Ayurveda advices that one should activate and gratify all sensory buds on the tongue i.e. sweet, salty, bitter, sour and pungent. We tend to incorporate sweet, salt and savory in our diet but bitter foods are definitely not on everyone’s choice of food. However, these foods are natural cleansers, aid in digestion, provide vigour and improve endurance. Fenugreek is one such gem, of many, from the winter produce.

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1¼ C Methi (Fenugreek greens)

For Marination:

650 grams Chicken (curry cuts)

1 tbsp Ginger Paste

1 tbsp Garlic Paste

1 tsp Garam Masala

3 tbsp Yogurt

For Curry:

3 tbsp Mustard Oil (for authentic taste)

2 medium/ 1½ C Onions (thinly sliced)

1 medium Tomato, finely chopped

1 tbsp Ghee

½ tsp Methi Dana (Fenugreek Seeds)

1 Bay Leaf

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4 Cardamoms

3 Cloves

1 inch Cinnamon

½ tsp Black Pepper Corns

¾ tsp Degi Mirch (adjust heat +/-)

¾ tsp Turmeric Powder

½ tsp Cumin Powder

Salt to taste

2 Green Chilies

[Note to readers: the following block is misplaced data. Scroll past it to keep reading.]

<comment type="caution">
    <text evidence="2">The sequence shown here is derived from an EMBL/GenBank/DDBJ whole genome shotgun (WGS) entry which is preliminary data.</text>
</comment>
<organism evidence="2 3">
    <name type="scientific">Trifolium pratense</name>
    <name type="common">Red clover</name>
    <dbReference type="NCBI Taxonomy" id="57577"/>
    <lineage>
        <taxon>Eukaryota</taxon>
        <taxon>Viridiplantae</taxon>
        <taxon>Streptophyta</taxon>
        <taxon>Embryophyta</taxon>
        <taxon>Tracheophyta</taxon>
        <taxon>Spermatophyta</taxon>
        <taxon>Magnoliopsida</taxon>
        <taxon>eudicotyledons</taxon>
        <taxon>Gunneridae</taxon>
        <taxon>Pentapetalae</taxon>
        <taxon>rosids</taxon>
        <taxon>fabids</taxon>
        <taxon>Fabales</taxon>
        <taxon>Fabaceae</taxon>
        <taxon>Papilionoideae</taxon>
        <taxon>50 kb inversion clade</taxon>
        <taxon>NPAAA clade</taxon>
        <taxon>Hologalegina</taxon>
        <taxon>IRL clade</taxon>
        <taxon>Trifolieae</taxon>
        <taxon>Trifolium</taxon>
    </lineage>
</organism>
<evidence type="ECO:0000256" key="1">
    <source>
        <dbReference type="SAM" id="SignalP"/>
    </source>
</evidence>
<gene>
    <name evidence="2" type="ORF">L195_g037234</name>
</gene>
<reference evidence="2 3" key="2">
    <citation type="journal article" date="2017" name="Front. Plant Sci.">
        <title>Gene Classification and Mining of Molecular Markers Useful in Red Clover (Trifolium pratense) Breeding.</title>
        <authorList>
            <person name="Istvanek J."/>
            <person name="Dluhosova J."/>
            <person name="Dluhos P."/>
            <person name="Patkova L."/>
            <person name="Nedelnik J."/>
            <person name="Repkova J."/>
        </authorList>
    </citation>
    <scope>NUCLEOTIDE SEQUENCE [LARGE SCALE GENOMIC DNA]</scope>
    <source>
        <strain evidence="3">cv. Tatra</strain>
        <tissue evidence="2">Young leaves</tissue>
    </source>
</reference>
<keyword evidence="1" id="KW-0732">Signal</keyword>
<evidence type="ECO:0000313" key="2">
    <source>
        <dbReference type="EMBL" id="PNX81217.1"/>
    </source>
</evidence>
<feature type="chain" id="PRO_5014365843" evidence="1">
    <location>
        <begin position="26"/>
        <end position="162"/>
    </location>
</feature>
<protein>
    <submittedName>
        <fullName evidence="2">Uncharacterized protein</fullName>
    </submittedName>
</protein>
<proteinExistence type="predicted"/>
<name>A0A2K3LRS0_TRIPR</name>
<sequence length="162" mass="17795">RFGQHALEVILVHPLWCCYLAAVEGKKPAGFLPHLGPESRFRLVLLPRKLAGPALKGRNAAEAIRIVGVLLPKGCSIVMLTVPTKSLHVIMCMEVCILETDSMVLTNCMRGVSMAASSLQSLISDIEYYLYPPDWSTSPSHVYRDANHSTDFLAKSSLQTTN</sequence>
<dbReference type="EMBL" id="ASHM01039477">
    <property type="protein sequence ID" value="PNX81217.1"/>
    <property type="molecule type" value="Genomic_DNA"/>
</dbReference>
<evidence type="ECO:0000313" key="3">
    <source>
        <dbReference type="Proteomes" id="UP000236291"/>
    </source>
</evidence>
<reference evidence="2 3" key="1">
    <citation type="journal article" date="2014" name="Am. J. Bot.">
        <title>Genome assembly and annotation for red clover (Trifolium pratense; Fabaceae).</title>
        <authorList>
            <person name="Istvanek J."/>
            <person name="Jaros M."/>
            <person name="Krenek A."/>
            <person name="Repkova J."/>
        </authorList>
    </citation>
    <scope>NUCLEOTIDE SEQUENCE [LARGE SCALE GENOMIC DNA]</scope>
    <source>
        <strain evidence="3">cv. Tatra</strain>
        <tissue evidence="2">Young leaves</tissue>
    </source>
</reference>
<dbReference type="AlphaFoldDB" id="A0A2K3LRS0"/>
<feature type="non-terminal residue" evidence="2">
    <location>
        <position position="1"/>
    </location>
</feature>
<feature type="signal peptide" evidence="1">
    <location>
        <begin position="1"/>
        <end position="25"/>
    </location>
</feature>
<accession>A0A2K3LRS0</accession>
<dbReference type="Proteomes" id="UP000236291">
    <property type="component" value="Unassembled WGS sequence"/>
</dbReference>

2 tbsp Cream

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Whisk the yogurt and add ginger and garlic paste along with garam masala. In a non-reactive container, transfer the chicken pieces and massage the pieces with the marinade. (Since I used only drumsticks and thigh portion, and the pieces were plump, I made slits to ensure that the marinade penetrated well inside the flesh. You can prick the chicken with a fork.) Cover the container with a foil or better, with a cling wrap and keep it in the refrigerator to marinate for at least two hours but preferably overnight.

Remove the chicken from the refrigerator. Pick, chop and wash the fenugreek greens. Ensure that you wash the methi 3-4 times to get rid of any grit. Set aside to drain in a colander or sieve. Coarsely grind the black pepper corns and set aside.

Take a frying pan and add mustard oil. Allow it to smoke and then reduce the heat. Carefully add the sliced onions and fry till they turn brownish (be careful not to burn them). Add chopped tomatoes and sprinkle the onions with a little water. Cook on medium till the tomatoes are well cooked and you can see the masala leaving oil. Add the chopped fenugreek and fry on high for a minute and switch off the heat. Keep aside.